Ford is using personas to design their latest vehicles. The only thing is they don't use the word "persona" when describing the process. They use personality, personalizing, avatar and character, but not what we all know to be persona based design. Is this intentional because of the controversy around the use of personas? I thought it was odd.

What is not so strange is that Ford is beginning with the user experience, not the technology or industrial design. They are designing cars around specific archetypes of who they want to build it for. It seems like it is working for Ford. The Fiesta, which is what the persona above was used for in its design, is the best-selling car in Europe over the first half of 2009.

Here is the story from the New York Times:

Sunday, July 12, 2009

Getting Back in the PC Saddle Post-Umpteenth Crash

About a month ago, I was sitting at my 6-month old, kick-ass computer doing work. The next moment, I was staring at a black screen, with a blinking cursor in the upper left hand corner of the screen. The Black Screen of Death had bitten me. I spent extra money on this super machine to trick myself into believing that this wouldn't happen again. Oh well, almost a month later, here I am back to re-installing all the software and licking my wounds.

So what should I do to avoid losing data and more importantly time? Do I need 2 computers? A home server? The more content we put online the better in cases like these. But then who do you trust with all of your content? Facebook? Flickr? Seems like a good place to innovate now that more and more of our living room is going digital. No more photo albums, home videos and CDs in cases to keep safe from things like fire. Now it is jittery operating systems.

Wednesday, June 10, 2009

The Google Phonetic Alphabet

The Military phonetic alphabet is that thing you hear on TV when a cop or army guy is trying to spell out a word, with words. For example, "Uniform - Xray - Alpha - Romeo - Tango - Sierra" would spell UXarts.

Earlier today, I noticed that if you type in a single letter into Google, it provides you with what is probably the most searched on term starting with that letter. Taking that as a lead, I put together the Google Phonetic Alphabet. The next time you have to spell out your website or email address to someone, try using it. You sound like an uber-geek. "USPS - XM - Amazon - - Target - Southwest Airlines" signing out, over.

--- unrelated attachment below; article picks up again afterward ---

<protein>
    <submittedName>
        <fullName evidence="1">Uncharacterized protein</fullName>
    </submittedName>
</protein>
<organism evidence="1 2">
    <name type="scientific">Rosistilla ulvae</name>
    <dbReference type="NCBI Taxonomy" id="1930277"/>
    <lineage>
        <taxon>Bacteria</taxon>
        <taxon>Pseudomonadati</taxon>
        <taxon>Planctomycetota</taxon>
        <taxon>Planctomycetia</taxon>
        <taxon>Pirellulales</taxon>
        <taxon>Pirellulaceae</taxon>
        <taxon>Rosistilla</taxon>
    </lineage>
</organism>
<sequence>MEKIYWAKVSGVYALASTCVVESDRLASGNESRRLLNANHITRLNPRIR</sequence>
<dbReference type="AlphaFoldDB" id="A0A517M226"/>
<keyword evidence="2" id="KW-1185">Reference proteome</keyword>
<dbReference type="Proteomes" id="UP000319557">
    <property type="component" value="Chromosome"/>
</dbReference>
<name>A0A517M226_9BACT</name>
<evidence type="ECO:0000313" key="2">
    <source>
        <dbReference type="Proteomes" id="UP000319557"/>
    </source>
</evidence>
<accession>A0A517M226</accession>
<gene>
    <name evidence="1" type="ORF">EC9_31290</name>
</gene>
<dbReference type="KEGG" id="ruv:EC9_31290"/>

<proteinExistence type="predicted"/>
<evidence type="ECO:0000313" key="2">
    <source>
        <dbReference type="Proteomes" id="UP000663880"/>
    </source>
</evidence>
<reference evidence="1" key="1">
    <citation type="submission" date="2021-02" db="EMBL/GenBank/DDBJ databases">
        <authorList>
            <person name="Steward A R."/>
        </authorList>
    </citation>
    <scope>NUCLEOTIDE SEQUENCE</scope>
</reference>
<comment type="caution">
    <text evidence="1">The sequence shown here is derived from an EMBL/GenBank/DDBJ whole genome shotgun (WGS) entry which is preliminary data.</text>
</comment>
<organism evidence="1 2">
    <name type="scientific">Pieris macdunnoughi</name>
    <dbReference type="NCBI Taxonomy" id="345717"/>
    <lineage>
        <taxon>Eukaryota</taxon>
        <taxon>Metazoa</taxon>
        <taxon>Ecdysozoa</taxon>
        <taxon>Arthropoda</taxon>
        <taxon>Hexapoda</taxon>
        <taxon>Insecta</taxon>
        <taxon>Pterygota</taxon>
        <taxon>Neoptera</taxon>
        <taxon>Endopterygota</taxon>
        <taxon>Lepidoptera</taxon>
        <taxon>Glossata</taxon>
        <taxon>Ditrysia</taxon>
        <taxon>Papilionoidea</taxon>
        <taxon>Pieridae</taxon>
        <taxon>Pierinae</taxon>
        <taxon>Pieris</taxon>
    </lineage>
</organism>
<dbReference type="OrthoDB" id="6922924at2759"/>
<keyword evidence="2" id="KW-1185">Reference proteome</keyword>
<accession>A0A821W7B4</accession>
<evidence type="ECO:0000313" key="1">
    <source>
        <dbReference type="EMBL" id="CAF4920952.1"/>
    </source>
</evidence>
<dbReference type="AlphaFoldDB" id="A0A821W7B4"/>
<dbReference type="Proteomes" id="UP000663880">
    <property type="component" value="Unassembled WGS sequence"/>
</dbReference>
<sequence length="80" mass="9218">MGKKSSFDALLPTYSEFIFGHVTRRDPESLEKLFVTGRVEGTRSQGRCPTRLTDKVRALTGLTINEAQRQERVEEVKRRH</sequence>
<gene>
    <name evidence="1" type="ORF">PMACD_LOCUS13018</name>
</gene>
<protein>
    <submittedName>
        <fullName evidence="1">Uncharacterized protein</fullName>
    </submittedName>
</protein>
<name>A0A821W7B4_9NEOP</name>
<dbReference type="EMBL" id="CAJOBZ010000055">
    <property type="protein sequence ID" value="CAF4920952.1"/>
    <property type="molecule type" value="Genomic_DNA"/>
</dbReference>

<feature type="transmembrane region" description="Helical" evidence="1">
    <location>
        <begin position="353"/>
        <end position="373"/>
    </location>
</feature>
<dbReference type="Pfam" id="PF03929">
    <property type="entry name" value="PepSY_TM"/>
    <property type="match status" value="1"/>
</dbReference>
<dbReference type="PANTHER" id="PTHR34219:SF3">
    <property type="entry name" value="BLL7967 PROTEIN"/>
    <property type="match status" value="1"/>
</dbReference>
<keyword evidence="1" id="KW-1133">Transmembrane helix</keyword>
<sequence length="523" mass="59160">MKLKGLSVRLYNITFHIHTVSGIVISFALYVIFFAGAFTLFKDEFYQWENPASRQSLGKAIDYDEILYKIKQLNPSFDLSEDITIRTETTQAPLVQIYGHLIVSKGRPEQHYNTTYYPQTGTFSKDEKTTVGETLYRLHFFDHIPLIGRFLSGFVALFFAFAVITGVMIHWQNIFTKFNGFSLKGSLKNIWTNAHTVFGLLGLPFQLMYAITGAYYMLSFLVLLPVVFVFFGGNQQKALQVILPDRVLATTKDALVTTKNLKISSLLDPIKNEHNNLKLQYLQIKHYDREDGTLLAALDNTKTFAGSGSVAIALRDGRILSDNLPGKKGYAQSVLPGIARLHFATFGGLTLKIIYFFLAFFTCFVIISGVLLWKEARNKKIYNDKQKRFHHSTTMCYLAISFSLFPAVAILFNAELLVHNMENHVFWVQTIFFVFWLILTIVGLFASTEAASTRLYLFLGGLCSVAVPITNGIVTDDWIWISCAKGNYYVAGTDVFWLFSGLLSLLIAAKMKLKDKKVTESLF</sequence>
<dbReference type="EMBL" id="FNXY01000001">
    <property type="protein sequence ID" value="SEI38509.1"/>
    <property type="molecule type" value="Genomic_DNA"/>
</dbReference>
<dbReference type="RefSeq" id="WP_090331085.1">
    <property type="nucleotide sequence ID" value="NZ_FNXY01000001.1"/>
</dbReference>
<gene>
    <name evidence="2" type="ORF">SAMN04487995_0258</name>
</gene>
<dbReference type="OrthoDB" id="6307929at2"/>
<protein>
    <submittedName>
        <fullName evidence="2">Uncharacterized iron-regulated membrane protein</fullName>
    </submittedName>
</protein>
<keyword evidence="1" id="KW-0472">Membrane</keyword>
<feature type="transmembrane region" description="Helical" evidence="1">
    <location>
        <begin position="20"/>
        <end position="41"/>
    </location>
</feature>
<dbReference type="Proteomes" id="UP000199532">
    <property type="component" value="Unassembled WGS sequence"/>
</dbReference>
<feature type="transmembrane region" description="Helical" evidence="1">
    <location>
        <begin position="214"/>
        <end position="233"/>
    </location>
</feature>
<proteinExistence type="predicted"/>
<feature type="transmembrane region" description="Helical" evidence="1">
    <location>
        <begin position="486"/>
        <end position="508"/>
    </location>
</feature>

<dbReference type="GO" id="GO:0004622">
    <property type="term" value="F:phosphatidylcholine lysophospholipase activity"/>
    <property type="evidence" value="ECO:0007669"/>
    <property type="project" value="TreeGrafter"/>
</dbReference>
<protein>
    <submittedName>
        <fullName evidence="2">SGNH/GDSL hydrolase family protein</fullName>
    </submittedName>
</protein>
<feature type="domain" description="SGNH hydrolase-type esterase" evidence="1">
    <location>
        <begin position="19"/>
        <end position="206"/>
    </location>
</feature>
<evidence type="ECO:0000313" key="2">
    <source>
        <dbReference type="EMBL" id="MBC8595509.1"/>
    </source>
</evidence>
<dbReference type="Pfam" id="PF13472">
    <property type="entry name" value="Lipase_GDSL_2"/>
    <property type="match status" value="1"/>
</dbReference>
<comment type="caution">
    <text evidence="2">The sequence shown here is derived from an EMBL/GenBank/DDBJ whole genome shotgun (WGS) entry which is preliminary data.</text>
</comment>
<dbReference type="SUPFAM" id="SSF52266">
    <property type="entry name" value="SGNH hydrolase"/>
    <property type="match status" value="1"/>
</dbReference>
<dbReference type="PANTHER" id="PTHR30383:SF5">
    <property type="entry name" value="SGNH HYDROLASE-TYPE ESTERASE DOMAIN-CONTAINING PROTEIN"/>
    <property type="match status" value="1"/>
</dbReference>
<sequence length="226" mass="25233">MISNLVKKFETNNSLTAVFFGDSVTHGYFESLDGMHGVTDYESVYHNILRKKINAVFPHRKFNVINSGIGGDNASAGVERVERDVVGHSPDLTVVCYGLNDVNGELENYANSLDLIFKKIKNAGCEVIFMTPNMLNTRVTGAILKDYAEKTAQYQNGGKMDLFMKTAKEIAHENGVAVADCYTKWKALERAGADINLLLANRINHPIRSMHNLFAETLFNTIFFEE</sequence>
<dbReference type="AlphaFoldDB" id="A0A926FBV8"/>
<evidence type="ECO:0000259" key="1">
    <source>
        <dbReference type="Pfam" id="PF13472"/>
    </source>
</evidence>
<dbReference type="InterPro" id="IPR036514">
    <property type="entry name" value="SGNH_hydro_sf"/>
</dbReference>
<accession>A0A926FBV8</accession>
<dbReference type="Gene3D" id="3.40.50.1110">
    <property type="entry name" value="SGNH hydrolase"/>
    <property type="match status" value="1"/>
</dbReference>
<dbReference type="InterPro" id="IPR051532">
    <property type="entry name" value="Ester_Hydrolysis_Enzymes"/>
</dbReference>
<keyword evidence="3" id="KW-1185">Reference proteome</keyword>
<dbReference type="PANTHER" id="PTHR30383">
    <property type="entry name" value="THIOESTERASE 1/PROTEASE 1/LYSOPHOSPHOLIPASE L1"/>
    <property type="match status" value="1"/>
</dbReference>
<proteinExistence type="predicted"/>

• Amazon
  • Best Buy
  • Craigslist
  • Dictionary
  • Ebay
  • Facebook
  • Gmail
  • Hotmail
  • IRS
  • JC Penney
  • Kohls
  • Lowes
  • MySpace
  • Netflix
  • Orbitz
  • Photobucket
  • Quotes
  • Southwest Airlines
  • Target
  • USPS
  • Verizon Wireless
  • Walmart
  • XM Radio
  • Youtube
  • Zillow

Thursday, May 21, 2009

Field Studies 101, Part 2: Cheryl Hines Leads The Witness

Cheryl Hines likes to "keep it real" with her next customer interview for Vitamin Water. I need to remember to say, "Wow" at innapropriate times during my next customer visit. I also like how she asked the customer to take down his own notes. This is so funny while so scary at the same time because we all know this may be going on right now as we speak.

Sunday, May 17, 2009

Steven Ballmer is Not a Good Listener

This past year I have thought about how products can take on the personality of their leadership. That thought came back to mind this morning as I read an interview with Steve Ballmer from Microsoft in the New York Times. The first question he answers is if there are areas that he needs to improve as a leader:

I race too much. My brain races too much, so even if I’ve listened to everything somebody said, unless you show that you’ve digested it, people don’t think they are being well heard. Sometimes you really don’t hear because you’re racing. It’s just the way my brain works. My brain is just chop, chop, chop, chop, chop. And so, if you really want to get the best out of people, you have to really hear them and they have to feel like they’ve been really heard. So I’ve got to learn to slow down and improve in that dimension, both to make me better and to make the people around me better.

His response is interesting because not only does he know that he's not a good listener, he knows that even when he tries to listen it doesn't work. If Microsoft truly were only about developers, developers, developers then this wouldn't be such a big deal to me. Unfortunately, Microsoft's products seem as if they don't listen to us. The good thing is that he values listening. I hope he values it enough to put people in places of leadership that are great listeners that build products mindful of what people are saying to them.

Direct Link to Developers, Devlopers, Developers video:

Saturday, May 16, 2009

User Experience Design is an Art, Not a Bottleneck